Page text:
When the SNP lost 19 of their 54 seats at the 2017 election, one of the saving graces was that it seemed logical they would exercise far more influence with 35 seats in a hung parliament than they had done with 54 seats in a parliament with a Tory majority. They were still comfortably the third largest party, and we imagined Theresa May and the Tory media sweating over which way they would vote in each close division. But it hasn't really worked out that way, partly because the Tory-DUP alliance has often shut them out, and partly because May is so intransigent on the subject of Scotland that there hasn't been any scope for bargaining - not even the whiff of an offer of a Section 30 order in return for SNP support on the meaningful votes, for instance. So that's left the SNP taking an all-out opposition posture, which means they've been on the losing side most of the time - and even when they've been on the winning side nobody has credited them with swinging the balance, because their votes were just taken as read.
But the indicative votes tonight were a very different story. The SNP had a genuine dilemma over how to vote on some of the motions (the ones that proposed different types of soft Brexit), and the decision they reached actually did determine the final outcome. If they had voted for Kenneth Clarke's proposal for a customs union, that would have been the only option that secured a majority. As it was they abstained, and the customs union idea was defeated along with the other seven motions. So at last, after two years, here it is: the SNP taking advantage of a hung parliament to influence the destiny of the United Kingdom.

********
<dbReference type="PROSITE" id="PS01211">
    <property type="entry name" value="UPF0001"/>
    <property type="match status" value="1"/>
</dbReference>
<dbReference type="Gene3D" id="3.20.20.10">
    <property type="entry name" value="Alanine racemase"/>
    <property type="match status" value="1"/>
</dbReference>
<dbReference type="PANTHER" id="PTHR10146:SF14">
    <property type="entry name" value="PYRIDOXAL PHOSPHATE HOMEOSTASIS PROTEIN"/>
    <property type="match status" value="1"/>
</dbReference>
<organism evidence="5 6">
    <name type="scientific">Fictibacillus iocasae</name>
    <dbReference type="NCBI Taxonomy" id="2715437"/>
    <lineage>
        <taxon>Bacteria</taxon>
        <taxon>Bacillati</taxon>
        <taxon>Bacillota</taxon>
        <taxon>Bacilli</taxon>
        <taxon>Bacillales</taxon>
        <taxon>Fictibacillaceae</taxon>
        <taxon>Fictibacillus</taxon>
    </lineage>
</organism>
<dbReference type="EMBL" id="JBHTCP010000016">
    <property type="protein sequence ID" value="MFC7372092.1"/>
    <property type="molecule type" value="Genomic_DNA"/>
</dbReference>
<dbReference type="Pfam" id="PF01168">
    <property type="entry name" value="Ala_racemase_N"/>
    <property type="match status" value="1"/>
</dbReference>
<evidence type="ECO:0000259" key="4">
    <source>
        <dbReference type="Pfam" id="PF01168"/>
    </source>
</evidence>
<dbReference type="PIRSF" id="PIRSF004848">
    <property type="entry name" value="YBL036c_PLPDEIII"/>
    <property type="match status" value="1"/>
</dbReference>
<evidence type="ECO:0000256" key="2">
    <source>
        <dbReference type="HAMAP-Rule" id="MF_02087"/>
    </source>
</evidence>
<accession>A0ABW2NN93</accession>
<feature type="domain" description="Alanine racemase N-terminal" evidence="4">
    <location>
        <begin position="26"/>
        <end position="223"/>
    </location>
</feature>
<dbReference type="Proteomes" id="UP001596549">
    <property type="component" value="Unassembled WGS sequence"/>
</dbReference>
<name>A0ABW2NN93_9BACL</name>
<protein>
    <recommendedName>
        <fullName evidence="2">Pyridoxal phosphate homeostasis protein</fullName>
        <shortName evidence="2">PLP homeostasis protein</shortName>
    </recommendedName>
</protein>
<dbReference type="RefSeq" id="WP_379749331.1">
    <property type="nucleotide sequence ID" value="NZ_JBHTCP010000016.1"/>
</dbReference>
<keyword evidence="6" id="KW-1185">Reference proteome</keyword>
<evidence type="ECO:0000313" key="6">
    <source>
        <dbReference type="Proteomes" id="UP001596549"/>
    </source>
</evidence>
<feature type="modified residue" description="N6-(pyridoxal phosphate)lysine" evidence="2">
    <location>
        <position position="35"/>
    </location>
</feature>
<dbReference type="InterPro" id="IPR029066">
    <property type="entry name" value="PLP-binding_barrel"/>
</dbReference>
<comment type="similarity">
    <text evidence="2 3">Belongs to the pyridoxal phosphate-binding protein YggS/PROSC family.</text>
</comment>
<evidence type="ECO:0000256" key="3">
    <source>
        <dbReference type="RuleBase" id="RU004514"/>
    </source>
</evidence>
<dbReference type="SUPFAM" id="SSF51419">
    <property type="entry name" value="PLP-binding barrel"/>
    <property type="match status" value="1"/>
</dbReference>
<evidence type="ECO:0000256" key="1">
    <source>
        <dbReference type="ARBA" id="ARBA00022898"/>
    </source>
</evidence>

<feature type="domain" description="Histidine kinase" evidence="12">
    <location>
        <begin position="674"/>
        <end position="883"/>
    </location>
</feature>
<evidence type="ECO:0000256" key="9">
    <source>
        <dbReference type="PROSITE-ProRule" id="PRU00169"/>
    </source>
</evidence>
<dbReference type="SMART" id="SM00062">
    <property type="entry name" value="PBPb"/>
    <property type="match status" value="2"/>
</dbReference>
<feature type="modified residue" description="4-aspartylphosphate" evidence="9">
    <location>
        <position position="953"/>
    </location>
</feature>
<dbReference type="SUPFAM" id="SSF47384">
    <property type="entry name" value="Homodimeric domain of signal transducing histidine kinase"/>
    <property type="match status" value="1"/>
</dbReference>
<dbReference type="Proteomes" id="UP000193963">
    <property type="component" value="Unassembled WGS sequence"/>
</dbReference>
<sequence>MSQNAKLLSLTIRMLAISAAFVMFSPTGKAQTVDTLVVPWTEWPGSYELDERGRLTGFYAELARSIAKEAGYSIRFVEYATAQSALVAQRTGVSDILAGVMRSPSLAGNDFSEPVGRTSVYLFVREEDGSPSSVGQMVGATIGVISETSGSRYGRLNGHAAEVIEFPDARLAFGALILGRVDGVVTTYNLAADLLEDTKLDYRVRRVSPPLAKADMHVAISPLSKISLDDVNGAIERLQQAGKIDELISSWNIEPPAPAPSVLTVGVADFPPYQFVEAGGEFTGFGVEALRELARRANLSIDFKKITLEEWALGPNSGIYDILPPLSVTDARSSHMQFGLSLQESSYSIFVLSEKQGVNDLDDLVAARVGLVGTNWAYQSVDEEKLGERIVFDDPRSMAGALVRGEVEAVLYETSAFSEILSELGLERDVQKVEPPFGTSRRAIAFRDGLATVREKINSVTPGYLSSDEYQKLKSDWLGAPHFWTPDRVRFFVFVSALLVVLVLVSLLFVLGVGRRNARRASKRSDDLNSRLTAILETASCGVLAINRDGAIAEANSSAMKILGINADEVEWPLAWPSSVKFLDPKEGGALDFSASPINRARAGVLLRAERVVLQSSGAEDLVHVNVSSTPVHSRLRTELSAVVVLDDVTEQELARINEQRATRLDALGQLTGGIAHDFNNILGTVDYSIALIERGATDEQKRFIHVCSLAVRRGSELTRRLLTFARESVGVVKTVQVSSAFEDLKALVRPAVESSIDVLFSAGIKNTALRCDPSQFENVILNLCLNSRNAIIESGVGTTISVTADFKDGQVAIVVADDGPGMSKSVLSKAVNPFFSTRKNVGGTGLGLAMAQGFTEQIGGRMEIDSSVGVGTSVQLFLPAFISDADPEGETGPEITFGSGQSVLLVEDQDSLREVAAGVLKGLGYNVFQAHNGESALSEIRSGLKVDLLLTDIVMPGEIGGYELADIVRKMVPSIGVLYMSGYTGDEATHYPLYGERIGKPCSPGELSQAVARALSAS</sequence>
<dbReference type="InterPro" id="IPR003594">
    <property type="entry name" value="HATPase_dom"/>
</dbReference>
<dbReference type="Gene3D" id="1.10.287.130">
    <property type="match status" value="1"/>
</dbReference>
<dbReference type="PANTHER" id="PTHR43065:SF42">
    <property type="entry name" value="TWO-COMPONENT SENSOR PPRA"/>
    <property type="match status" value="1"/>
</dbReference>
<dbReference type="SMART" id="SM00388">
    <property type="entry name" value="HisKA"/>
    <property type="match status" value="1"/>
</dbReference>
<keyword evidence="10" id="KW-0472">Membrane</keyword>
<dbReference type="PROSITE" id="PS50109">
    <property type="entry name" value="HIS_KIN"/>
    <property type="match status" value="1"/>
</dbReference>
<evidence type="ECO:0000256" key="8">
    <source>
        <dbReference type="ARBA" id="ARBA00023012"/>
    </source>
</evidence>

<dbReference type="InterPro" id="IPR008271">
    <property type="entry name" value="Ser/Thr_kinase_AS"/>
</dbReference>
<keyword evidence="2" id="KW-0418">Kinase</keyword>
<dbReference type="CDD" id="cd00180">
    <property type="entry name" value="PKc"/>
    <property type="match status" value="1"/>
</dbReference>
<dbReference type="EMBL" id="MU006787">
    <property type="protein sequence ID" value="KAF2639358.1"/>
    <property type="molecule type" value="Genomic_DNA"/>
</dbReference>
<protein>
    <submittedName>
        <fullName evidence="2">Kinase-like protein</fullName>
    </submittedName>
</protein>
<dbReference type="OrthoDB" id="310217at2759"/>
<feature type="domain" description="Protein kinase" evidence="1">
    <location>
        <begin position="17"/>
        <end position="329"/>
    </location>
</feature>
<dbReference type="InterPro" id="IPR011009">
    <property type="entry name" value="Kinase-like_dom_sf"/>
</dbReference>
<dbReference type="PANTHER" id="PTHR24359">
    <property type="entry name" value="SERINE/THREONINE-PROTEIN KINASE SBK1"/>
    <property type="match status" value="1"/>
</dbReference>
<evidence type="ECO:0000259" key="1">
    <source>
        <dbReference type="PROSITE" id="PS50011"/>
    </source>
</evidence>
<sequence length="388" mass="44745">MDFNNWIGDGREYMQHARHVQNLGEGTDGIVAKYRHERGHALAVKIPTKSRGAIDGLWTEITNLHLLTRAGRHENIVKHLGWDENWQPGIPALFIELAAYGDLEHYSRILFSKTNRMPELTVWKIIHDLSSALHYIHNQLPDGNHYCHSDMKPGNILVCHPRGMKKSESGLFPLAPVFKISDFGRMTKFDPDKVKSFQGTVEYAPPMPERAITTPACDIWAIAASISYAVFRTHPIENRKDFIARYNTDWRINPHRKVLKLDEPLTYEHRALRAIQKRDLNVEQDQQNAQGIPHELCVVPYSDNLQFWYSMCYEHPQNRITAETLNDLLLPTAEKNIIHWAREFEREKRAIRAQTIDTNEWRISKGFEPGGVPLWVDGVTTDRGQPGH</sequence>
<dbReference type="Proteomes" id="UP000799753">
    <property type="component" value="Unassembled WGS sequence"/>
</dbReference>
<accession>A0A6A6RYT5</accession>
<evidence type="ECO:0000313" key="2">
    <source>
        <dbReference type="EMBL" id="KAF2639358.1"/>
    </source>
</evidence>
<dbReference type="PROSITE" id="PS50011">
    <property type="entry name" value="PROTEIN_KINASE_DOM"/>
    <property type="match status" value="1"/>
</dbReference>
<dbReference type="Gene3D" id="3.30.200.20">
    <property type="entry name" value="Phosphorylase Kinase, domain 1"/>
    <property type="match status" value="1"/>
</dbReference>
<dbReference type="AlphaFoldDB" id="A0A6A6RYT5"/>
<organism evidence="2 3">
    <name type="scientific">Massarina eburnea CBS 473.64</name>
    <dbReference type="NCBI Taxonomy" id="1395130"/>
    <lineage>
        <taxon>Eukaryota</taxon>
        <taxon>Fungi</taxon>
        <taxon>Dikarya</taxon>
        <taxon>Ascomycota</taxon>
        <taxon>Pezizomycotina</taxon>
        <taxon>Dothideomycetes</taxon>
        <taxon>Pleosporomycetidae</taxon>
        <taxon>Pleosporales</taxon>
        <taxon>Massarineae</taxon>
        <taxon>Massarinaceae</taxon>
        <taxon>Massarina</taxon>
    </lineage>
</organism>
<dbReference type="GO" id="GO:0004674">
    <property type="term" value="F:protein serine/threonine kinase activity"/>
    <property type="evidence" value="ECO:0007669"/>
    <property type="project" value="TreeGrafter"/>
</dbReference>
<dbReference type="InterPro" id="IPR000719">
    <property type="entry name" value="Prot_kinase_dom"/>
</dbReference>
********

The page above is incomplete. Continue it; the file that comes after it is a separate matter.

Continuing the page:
Kenny "Devo or Death" Farquharson is spitting synthetic fury about the way they jumped, but it makes perfect logical sense - if your objective is to remain in the EU, you have to try to prevent any proposition that falls well short of that from emerging as the most likely consensus. (And as it happens, the Independent Group seem to have reached exactly the same conclusion - they actively voted against the Clarke motion.) Even if the SNP now downgrade their objective to their previous preferred compromise of single market and customs union membership, it would still be logical not to vote for any option mentioning a customs union only, because doing so would increase the chances of parliament coalescing around a compromise that does not involve single market membership, and that would therefore be wholly inadequate. And in respect of the ultimate goal of independence, it would from a tactical point of view be nonsensical to champion a compromise that you don't think is remotely good enough, if the first thing that will be said to you after it's delivered is: "What are you complaining about? We've given you exactly what you asked for. You don't need an independence referendum now."
So a job well done - the SNP have demonstrated to the Westminster village that their voting power does pack a punch after all, and they've done so in a way that is consistent with their strategic aims.